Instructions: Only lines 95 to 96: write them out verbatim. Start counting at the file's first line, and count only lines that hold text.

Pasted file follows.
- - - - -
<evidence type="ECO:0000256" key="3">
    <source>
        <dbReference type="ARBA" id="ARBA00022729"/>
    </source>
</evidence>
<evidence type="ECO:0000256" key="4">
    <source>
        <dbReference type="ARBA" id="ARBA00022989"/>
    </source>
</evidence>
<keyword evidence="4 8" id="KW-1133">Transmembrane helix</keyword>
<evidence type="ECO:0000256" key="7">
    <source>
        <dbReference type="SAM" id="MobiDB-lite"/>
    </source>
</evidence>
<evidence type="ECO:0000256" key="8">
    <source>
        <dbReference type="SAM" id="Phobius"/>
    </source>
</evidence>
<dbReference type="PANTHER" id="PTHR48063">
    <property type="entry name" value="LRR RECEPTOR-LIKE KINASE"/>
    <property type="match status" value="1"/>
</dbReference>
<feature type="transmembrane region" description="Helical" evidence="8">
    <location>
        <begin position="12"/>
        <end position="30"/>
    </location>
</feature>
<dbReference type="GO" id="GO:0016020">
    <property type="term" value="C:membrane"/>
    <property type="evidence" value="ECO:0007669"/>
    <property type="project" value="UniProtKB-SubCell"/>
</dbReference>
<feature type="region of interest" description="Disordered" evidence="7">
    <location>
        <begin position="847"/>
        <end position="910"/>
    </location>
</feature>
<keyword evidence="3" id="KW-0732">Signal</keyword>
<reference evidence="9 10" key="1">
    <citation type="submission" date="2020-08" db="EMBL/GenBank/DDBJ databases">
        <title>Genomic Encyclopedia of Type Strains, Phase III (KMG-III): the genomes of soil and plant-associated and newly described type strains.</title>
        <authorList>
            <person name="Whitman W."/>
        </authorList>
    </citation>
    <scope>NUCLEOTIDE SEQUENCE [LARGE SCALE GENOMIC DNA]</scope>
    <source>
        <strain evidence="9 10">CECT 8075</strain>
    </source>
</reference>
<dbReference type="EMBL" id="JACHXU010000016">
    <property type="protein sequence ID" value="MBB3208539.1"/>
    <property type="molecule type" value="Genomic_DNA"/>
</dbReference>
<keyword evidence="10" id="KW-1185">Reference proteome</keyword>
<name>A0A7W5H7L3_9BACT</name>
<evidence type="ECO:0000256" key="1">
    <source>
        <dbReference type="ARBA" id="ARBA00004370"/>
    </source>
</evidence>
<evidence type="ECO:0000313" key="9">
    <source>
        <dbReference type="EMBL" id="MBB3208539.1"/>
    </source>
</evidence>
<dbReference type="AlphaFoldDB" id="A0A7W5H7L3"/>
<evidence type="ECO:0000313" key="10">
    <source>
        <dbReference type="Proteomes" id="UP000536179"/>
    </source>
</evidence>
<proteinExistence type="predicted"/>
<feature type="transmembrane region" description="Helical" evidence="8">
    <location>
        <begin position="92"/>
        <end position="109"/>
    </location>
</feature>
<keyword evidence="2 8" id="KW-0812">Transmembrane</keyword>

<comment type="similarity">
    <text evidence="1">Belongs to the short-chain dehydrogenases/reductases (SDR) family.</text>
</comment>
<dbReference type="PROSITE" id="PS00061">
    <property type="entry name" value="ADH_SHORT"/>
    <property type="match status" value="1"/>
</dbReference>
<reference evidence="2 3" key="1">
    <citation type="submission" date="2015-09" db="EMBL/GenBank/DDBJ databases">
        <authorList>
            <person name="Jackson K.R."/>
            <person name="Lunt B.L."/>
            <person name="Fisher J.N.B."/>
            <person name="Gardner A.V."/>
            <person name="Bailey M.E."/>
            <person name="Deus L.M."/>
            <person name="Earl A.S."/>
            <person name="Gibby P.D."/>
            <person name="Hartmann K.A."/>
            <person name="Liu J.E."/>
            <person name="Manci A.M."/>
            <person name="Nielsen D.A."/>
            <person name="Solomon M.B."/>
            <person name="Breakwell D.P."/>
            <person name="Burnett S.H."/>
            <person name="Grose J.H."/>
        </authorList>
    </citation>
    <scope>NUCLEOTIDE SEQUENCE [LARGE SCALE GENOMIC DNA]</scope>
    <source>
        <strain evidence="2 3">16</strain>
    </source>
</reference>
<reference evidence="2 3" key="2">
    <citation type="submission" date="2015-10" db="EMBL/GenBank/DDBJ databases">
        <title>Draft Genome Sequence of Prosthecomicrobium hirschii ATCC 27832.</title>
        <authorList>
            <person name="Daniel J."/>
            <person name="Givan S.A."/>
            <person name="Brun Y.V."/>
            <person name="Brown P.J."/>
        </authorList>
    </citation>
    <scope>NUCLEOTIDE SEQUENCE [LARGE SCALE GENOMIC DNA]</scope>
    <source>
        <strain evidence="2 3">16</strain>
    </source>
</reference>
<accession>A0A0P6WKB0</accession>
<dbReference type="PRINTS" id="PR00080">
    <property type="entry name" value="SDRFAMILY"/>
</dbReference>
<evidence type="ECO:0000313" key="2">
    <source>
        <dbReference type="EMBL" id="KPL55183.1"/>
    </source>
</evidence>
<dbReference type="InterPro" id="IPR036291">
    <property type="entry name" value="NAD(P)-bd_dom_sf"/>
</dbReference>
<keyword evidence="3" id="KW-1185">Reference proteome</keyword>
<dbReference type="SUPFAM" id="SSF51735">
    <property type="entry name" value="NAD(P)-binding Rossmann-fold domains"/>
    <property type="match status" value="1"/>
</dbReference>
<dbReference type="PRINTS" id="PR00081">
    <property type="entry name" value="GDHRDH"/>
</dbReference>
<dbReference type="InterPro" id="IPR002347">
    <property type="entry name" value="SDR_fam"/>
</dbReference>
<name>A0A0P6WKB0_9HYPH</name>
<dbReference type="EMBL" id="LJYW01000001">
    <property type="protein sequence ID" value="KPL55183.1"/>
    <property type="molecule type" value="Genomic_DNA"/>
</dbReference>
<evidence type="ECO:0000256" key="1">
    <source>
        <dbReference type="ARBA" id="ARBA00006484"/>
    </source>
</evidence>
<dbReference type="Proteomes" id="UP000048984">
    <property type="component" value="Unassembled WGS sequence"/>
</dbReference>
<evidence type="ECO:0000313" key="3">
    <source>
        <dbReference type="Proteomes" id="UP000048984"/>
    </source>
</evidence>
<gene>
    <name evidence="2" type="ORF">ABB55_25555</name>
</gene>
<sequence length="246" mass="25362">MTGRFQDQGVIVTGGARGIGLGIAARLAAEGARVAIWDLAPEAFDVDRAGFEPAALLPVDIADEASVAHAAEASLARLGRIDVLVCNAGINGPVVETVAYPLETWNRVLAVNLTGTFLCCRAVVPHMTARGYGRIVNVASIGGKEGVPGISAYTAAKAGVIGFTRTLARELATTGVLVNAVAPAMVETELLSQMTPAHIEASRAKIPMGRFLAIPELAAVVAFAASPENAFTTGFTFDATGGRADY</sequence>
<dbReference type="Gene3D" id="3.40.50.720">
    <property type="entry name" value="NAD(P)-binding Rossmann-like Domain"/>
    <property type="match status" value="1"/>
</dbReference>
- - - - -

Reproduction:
        <authorList>
            <person name="Jackson K.R."/>